Make sure you aren’t shying away from any issues around inclusion, get close to the issue, be as curious as possible, and if you’re a more visual learner looking to get started, Michael has some advice for you. 

“For those who haven’t seen Heartstopper on Netflix, go and watch it”.

How to promote inclusion at an organisational level

Our panel also shared how they think organisations can approach promoting meaningful inclusion.

For Alex, it’s all about being aware of the harm that can be caused from a lack of initiatives and looking at the changing nature of harm from discrimination. 

“We aim to understand what harm might look like, and the different subtle, sneaky forms that it often takes” and “understand harm’s impact. To really understand, if we don’t do this, this is how this affects people in such a negative way”.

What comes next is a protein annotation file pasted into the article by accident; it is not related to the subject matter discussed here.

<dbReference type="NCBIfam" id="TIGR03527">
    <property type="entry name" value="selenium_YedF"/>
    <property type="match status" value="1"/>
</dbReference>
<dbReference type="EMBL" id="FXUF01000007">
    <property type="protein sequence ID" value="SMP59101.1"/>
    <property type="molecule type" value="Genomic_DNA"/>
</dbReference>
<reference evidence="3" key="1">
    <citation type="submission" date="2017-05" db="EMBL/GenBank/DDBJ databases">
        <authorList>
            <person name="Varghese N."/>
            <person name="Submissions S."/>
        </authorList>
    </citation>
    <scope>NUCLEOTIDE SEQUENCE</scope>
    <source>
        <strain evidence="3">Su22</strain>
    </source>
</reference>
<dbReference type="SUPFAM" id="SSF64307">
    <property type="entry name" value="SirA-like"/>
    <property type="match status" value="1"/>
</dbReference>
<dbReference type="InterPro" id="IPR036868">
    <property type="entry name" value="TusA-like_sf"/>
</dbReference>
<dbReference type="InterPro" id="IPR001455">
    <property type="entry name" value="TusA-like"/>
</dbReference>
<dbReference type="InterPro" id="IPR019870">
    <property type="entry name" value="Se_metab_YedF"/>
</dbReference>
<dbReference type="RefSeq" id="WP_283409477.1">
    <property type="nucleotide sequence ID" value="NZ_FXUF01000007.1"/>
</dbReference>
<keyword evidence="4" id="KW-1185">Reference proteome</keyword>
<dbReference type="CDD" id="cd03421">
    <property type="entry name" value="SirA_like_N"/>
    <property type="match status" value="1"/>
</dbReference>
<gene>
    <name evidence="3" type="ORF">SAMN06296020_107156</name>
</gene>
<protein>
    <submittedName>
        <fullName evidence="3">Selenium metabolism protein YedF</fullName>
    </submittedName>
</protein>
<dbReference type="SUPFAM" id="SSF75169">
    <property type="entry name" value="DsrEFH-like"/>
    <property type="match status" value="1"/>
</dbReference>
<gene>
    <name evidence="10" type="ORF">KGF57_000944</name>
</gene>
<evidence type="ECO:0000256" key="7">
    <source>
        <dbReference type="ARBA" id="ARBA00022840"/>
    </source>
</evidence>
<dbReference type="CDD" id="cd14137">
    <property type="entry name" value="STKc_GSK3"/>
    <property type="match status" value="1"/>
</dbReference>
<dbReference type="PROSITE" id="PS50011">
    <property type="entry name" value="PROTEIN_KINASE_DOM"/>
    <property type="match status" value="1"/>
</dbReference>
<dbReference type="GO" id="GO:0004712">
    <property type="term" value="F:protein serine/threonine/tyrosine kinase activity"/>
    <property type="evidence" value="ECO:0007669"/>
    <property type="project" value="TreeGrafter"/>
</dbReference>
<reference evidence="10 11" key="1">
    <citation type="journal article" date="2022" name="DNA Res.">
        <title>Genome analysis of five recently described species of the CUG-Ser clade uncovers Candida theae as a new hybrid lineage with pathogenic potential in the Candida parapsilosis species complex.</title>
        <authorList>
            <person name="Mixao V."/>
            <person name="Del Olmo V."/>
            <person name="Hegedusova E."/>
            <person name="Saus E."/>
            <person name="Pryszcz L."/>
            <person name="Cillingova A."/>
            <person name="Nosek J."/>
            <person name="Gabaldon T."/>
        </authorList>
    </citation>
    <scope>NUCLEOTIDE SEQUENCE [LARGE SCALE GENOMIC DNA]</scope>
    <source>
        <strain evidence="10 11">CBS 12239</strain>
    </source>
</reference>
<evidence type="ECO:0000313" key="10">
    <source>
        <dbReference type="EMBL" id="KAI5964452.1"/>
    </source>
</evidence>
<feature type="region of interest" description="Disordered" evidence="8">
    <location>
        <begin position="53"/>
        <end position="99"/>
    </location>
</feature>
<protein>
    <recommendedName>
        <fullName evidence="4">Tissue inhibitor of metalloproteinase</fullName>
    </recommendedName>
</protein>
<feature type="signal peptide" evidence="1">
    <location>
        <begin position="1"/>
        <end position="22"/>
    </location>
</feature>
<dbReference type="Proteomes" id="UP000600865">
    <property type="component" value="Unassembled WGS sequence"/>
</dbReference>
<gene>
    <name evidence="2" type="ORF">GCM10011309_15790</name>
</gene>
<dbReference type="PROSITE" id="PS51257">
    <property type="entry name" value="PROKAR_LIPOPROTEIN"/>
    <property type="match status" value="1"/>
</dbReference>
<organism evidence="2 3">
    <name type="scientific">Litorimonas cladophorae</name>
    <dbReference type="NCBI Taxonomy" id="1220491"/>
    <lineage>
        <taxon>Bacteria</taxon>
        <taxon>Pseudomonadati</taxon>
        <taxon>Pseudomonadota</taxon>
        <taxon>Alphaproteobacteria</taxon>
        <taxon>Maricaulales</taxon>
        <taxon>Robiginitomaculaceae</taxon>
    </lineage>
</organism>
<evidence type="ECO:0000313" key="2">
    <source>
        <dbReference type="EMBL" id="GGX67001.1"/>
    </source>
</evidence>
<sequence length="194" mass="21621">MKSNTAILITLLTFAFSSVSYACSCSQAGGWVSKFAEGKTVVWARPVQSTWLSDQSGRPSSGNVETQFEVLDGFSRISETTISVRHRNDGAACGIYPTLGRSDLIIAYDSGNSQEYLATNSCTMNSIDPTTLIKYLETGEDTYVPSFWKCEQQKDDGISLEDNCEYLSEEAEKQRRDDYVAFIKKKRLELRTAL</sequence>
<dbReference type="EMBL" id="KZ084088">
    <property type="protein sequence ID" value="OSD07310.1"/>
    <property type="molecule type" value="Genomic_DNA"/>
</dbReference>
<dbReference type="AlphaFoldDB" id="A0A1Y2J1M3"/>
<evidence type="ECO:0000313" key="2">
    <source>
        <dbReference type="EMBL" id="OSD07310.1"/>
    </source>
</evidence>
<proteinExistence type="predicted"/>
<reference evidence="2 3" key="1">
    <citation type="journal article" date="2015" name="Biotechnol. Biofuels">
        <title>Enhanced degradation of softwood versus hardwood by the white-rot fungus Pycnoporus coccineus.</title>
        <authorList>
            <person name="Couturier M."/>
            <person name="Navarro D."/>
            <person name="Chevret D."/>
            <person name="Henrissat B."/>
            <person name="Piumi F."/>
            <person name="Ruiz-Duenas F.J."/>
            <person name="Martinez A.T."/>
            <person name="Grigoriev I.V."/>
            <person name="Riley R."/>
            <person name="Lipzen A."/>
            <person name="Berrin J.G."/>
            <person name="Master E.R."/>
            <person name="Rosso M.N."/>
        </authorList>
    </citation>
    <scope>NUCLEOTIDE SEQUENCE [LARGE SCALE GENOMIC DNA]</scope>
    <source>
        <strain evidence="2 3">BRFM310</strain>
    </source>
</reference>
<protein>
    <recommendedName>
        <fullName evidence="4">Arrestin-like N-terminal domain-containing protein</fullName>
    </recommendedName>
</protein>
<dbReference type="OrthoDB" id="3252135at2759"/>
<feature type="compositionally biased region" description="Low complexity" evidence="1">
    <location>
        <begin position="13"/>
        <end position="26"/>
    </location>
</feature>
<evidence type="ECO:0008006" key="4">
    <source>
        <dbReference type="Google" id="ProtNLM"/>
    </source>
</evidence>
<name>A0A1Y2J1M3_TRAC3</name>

George also expands on how important it is to be aware of the different environments where discrimination may occur. 

“It’s about really keeping up with what’s going on. I think people can get a bit complacent with what they learn, so it’s about making sure you are up to date with everything that’s going on”. 

He also explains the importance of safeguards in all work environments, not just the office. 

“We often talk about a lot of stuff in a workplace which will affect a certain environment, which could be an office which is easily controllable. But say you go out to a work event or a Christmas party, what safeguards can you put in place for people who identify as the LGBTQ+ community”.

Awareness of potential harm, whilst putting in appropriate safeguards, are clear keys to increasing inclusion, so make sure you’re constantly evaluating your environments and considering the impact of the harm your employees may be experiencing.

Tips for overcoming bias in yourself and others

Bias is ingrained in each and every one of us, and confronting them can be daunting and difficult. This is why we got our power panel to share their tips for how to overcome bias in yourself, and how to address bias in others.